Munich Stories and Tips

Cheap Eating or Drinking

Outdoor dining in the city centre Photo, Munich, Germany

One of the great joys of Munich is finding places were the local food and drinks are cheap and delicious. There are many places where you can eat and drink for less than 10 euros but discovering them is the trick. You should start with the local butchers shop.

In almost every Metzgerei (butcher's shop) you can get "Warmer Leberkas" to eat there. A 100 gram portion with mustard and a roll costs a few euros. Another good snack is a "Wurstsemmel" (sliced sausage meat on a roll) or a "Schinkensemmel" (sliced ham on a roll). Many butcher's shops have small stand-up tables where you can eat your Leberkas or other snacks.

There are snack bars in most of the downtown S- and U-Bahn stations, in the large stores and in the central Pedestrian area; also in the streets around the Main Train Station and in the university districts. Very popular as well is the Viktualienmarkt. On a sunny day, nothing can compare to the outdoor snack shops and the beer garden here. In fact, the Viktualienmarkt is one of the most colorful spots in Munich. Try the Schweinswurstl, or the Weisswurst at one of the serving booths. Or have a bowl of hot soup at the Münchner Suppenküche. If you're in the mood for fish, get a "Fischsemmel" at the Nordseefischhalle. Or try "Apfelstrudel" or Schmalznudel - Bavaria's equivalent of the doughnut.

Few things are as delightful as a Munich beer garden on a beautiful warm day. The beer gardens are generally open from late spring to the middle of autumn. It is very acceptable to bring your own food. Or you can get things to eat there: fish grilled on an open fire, chicken, spare-ribs. Draught beer ("vom Fass") is the cheapest and the freshest. Pils-type beers often come bottled and are more expensive. If you don't want beer try "Spezi" (half cola and half lemonade), or order "Apfelsaft" (apple juice).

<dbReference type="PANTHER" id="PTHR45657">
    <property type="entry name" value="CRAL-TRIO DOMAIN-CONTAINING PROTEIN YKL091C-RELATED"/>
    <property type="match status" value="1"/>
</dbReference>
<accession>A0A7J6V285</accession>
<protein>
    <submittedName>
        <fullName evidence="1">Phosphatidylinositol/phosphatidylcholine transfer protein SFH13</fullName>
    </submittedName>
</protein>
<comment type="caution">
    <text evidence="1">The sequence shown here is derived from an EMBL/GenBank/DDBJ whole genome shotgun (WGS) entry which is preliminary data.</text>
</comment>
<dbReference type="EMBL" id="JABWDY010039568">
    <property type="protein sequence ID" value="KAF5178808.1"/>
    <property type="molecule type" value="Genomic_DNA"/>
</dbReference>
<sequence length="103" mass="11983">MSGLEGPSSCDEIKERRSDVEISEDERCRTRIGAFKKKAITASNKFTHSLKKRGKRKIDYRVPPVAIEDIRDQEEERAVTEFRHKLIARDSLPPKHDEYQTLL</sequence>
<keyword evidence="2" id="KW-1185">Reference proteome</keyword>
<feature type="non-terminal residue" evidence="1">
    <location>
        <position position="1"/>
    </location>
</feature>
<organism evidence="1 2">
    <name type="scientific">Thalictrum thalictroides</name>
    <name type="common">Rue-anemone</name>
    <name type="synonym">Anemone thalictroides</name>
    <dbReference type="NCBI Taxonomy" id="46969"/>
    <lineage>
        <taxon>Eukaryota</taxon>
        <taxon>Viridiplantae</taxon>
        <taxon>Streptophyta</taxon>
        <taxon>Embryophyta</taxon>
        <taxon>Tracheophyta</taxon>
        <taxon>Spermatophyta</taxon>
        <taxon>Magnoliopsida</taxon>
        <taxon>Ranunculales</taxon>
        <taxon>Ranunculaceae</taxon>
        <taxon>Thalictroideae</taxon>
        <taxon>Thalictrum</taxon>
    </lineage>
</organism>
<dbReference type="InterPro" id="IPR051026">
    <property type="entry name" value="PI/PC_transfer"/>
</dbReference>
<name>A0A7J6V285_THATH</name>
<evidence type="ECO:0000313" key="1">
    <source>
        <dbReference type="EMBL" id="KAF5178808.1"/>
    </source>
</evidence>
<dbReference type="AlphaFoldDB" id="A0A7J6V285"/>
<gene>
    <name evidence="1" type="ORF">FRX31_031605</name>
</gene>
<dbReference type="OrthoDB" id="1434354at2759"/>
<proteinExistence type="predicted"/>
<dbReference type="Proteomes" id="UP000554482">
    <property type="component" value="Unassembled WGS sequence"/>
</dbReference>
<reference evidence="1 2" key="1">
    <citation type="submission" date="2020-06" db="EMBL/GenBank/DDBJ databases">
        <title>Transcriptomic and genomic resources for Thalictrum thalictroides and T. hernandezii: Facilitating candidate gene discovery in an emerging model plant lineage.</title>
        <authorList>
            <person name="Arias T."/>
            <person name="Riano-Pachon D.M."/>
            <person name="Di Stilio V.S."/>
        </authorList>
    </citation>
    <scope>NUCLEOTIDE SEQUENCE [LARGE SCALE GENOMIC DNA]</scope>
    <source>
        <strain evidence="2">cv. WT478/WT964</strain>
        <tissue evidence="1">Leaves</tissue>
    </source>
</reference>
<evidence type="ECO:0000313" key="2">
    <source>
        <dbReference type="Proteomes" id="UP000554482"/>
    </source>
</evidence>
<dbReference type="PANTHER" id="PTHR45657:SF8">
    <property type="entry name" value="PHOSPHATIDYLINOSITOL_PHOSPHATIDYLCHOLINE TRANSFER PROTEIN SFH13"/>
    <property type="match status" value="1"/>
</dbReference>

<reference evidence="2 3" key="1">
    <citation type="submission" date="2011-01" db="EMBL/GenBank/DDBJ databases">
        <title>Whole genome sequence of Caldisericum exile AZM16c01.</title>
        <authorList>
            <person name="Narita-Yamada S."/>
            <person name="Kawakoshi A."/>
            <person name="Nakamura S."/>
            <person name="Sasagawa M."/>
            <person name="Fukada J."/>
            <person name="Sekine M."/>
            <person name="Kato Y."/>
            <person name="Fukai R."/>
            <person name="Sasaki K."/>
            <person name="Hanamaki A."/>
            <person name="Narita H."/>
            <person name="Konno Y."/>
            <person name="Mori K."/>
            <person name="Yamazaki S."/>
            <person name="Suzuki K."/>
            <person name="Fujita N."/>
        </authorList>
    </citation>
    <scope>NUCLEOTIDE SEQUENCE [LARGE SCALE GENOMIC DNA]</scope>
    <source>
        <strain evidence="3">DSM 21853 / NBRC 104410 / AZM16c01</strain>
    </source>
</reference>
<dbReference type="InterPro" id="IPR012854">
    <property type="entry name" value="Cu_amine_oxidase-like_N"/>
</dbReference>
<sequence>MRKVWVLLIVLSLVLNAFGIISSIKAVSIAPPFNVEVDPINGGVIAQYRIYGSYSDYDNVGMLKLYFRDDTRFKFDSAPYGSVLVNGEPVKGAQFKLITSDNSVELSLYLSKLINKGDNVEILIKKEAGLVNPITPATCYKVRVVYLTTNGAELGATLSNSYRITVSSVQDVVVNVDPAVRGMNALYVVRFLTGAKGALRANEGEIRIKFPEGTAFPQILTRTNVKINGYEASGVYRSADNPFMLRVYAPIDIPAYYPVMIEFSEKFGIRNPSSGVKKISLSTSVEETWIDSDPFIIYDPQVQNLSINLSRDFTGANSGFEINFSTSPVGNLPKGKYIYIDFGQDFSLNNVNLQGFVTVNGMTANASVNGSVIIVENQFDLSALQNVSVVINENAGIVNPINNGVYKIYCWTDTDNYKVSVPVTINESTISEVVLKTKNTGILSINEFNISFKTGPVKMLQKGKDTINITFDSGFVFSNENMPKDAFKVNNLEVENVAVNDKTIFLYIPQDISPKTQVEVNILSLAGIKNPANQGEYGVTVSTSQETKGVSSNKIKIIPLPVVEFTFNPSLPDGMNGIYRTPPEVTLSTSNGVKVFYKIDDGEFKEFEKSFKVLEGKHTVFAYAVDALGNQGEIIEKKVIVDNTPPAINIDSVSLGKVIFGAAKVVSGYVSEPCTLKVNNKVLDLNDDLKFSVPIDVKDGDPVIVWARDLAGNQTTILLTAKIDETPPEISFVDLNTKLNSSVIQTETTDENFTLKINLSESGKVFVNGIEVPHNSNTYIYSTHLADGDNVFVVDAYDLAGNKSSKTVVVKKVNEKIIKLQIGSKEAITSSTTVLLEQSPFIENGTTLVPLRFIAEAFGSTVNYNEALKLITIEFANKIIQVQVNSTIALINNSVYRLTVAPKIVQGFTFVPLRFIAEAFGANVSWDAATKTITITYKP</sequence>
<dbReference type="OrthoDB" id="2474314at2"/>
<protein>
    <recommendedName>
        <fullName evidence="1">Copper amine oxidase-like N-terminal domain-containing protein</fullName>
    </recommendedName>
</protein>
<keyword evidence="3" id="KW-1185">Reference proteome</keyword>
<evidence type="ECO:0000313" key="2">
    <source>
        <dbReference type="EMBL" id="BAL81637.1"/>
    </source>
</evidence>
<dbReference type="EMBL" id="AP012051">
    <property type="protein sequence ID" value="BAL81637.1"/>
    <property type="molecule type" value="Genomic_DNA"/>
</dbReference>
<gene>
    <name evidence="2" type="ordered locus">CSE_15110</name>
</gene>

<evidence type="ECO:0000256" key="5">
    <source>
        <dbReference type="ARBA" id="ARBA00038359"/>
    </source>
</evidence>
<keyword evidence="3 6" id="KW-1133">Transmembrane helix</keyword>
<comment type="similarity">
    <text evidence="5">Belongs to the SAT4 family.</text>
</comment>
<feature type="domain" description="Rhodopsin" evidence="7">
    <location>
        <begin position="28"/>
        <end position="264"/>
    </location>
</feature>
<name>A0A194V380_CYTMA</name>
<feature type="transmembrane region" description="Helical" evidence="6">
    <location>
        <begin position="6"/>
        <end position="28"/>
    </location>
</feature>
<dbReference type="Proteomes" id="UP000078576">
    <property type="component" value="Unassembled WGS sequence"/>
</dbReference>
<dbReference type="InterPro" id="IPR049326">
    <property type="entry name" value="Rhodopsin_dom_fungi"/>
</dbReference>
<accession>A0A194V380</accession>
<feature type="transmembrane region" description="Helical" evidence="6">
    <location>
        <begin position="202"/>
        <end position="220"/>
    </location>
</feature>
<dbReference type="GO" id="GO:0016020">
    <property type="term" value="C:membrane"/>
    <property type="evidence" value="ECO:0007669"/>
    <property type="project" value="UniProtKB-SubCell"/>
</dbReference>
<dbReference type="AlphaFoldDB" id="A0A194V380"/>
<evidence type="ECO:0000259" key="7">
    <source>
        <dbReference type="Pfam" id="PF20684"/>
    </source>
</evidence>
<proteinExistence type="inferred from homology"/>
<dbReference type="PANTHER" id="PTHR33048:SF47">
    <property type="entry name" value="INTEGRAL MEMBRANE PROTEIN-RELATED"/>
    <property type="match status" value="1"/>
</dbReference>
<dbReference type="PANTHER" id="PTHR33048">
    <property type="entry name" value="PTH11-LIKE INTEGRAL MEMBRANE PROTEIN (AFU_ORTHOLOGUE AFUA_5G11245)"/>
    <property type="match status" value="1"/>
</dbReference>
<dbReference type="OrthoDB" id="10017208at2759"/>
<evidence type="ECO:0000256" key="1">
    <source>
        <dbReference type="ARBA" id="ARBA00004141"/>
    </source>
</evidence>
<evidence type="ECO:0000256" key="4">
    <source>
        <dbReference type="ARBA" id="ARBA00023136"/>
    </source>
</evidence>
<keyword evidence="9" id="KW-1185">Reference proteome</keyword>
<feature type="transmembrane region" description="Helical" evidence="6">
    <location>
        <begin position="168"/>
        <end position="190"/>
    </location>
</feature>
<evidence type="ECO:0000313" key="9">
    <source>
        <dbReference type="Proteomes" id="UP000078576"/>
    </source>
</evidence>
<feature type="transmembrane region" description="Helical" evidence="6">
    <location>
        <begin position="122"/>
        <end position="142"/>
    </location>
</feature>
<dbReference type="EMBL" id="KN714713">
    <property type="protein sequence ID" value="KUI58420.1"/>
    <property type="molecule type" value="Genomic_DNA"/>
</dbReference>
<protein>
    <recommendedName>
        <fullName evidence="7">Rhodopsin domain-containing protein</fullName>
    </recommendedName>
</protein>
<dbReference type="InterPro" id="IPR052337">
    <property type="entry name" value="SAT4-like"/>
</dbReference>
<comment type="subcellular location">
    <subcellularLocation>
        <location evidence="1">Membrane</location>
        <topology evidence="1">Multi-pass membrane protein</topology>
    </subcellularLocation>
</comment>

Don’t miss trying a Gaststätte. It is not only a restaurant but is also a place where people go to meet their friends in the evening, to drink beer, and play cards. It seems that every street has a Gaststätte. It is perfectly acceptable and normal to have just a beer here (outside lunch and dinner hours). The menu of every Gaststätte is posted in a little glass box outside the door with prices.

Coffee lovers can appease their craving at several chains of stand-up coffee shops. Better still, stop at one of the street outdoor cafes and watch the passing crowds. This is not exactly cheap but you can stay for hours and enjoy the scene. Or visit a Café-Konditorei (café with pastry shop). They vary in class and style from the magnificent downtown cake-palaces to the simple neighborhood cafe. Try Prinzregententorte, a Munich specialty (thin alternate layers of cake and chocolate filling). Coffee is served by the cup and by the portion. A portion contains two cups.

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